got killed,

why I was all right when we were

moving up or attacking

or anything like that.

But when we get pinned down

I start thinking about him

laying back there.

And what happened to you

when you'd think about him?

How would you feel?

I just didn't care what

happened to me.

You mean you didn't want to

go back into combat again?

Yes, sir, I wanted to

go back.

I wanted to stay there.

I wanted to keep on for him and

all them other guys--

Norm, John, and Stryker, and

Tex, and Pop, and...

And how do you feel

right now?

I feel all right.

How have you been getting along?

Well, fairly well, sir.

You were overseas.

Yes, sir.


We were in France,

and then we went to Germany.


France to Germany.

And what outfit

were you with?

I was with

Headquarters Detachment,


I see you're PFC.

At present, sir.

You had to go

in the hospital.


You had to go in the


Twice, sir.

It says here on your record

from overseas

that you had headaches,

and that you had crying spells.

Yes, sir.

I believe in your profession

it's called nostalgia.

In other words, homesickness.

Yes, sir.

It was induced when shortly

before the war

I received a picture

of my sweetheart.


I'm sorry, I can't continue.

That's all right.

Griffith, Griffith?

Yes, sir?

Come on and sit down a minute.

Now, a display of emotion

is all right.

I'm not doing this

deliberately, sir.

Please believe me.

Of course you're not,

I do believe you.

A display of emotion is

sometimes very helpful.

I hope so, sir.

Sure-- it gets it off your


You wouldn't be here,

you wouldn't have been returned

as a patient,

if there wasn't something

upsetting you.

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John Huston

John Marcellus Huston (; August 5, 1906 – August 28, 1987) was an Irish-American film director, screenwriter and actor. Huston was a citizen of the United States by birth but renounced U.S. citizenship to become an Irish citizen and resident. He returned to reside in the United States where he died. He wrote the screenplays for most of the 37 feature films he directed, many of which are today considered classics: The Maltese Falcon (1941), The Treasure of the Sierra Madre (1948), The Asphalt Jungle (1950), The African Queen (1951), The Misfits (1961), Fat City (1972) and The Man Who Would Be King (1975). During his 46-year career, Huston received 15 Oscar nominations, won twice, and directed both his father, Walter Huston, and daughter, Anjelica Huston, to Oscar wins in different films. Huston was known to direct with the vision of an artist, having studied and worked as a fine art painter in Paris in his early years. He continued to explore the visual aspects of his films throughout his career, sketching each scene on paper beforehand, then carefully framing his characters during the shooting. While most directors rely on post-production editing to shape their final work, Huston instead created his films while they were being shot, making them both more economical and cerebral, with little editing needed. Most of Huston's films were adaptations of important novels, often depicting a "heroic quest," as in Moby Dick, or The Red Badge of Courage. In many films, different groups of people, while struggling toward a common goal, would become doomed, forming "destructive alliances," giving the films a dramatic and visual tension. Many of his films involved themes such as religion, meaning, truth, freedom, psychology, colonialism and war. Huston has been referred to as "a titan", "a rebel", and a "renaissance man" in the Hollywood film industry. Author Ian Freer describes him as "cinema's Ernest Hemingway"—a filmmaker who was "never afraid to tackle tough issues head on." more…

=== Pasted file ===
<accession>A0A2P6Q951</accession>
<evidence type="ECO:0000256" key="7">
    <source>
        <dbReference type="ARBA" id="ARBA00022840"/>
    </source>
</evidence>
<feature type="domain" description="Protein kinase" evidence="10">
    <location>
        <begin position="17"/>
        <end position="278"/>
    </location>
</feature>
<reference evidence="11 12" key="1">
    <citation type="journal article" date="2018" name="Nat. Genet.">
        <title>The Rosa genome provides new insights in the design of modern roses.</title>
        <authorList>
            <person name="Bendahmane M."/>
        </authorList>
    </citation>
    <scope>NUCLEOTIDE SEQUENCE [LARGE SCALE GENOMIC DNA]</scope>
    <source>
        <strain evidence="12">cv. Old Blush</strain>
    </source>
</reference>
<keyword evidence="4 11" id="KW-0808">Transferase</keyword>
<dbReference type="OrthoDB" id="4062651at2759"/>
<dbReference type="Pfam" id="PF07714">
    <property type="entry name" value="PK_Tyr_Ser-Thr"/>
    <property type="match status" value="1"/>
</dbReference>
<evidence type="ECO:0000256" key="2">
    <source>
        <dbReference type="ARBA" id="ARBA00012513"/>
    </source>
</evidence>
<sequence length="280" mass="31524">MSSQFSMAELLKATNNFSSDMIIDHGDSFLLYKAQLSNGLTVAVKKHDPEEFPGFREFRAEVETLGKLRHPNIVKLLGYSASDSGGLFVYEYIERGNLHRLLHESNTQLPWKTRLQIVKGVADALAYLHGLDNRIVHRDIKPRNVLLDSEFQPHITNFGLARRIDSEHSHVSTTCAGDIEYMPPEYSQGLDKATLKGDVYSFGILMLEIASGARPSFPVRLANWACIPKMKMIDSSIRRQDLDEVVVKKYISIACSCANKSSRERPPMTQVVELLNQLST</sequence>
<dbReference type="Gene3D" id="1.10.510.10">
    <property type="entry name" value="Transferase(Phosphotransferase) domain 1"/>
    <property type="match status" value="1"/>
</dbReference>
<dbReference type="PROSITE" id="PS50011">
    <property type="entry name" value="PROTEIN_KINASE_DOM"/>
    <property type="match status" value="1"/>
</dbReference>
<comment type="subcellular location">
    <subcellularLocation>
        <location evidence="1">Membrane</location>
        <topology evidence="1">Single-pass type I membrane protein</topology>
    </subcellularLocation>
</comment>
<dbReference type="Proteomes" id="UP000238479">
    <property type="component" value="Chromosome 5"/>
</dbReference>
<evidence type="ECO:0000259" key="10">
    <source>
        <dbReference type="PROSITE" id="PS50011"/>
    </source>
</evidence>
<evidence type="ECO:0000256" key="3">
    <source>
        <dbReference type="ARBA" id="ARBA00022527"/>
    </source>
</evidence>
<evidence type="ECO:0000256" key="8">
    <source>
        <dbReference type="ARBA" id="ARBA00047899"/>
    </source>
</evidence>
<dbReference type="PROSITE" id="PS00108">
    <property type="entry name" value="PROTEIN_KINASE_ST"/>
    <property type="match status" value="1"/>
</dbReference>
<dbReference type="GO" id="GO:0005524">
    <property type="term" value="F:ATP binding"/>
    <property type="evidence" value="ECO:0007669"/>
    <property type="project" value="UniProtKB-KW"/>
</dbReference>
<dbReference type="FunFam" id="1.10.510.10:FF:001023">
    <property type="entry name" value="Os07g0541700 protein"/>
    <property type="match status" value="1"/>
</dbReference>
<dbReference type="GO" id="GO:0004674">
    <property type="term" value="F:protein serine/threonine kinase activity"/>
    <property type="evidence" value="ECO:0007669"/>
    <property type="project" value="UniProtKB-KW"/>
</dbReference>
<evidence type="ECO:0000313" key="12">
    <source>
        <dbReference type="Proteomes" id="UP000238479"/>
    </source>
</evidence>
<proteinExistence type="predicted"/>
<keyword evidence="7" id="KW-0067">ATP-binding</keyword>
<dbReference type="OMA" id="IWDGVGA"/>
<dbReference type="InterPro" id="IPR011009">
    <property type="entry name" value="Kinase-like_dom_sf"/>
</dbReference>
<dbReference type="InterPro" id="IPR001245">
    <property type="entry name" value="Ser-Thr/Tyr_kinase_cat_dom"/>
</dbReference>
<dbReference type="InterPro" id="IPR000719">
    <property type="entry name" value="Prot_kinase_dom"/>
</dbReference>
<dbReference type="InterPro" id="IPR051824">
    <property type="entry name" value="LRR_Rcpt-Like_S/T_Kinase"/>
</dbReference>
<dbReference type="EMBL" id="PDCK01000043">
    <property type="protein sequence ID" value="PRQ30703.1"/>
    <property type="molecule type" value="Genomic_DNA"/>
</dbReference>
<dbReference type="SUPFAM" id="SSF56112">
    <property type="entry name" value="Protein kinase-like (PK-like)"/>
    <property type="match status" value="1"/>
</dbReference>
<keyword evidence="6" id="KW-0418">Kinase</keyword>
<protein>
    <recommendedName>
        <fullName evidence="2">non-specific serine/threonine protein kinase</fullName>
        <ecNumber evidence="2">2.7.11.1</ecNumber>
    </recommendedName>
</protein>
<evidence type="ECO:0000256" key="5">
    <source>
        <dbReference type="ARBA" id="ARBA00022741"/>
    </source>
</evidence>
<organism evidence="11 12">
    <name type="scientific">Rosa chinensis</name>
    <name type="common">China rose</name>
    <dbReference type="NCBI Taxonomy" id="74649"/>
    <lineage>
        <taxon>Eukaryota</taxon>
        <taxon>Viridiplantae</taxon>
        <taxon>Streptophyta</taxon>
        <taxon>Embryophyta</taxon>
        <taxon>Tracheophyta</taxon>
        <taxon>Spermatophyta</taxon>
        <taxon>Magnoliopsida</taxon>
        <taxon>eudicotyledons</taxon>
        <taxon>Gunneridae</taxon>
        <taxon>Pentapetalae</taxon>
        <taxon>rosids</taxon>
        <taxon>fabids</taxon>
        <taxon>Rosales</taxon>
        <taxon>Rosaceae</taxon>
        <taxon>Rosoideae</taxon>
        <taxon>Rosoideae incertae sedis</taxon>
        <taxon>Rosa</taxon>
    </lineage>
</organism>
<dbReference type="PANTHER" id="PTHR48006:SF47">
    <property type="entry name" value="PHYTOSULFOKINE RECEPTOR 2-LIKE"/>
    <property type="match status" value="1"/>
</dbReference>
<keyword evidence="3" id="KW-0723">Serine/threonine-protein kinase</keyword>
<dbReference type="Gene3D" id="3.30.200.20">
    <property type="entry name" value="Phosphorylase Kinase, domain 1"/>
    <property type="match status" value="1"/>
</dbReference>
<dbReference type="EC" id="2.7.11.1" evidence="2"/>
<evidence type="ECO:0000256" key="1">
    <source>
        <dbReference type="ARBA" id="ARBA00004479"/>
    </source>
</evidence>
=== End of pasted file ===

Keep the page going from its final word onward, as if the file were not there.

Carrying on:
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Submitted on August 05, 2018

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    "Let There Be Light" Scripts.com. STANDS4 LLC, 2024. Web. 18 May 2024. <https://www.scripts.com/script/let_there_be_light_12480>.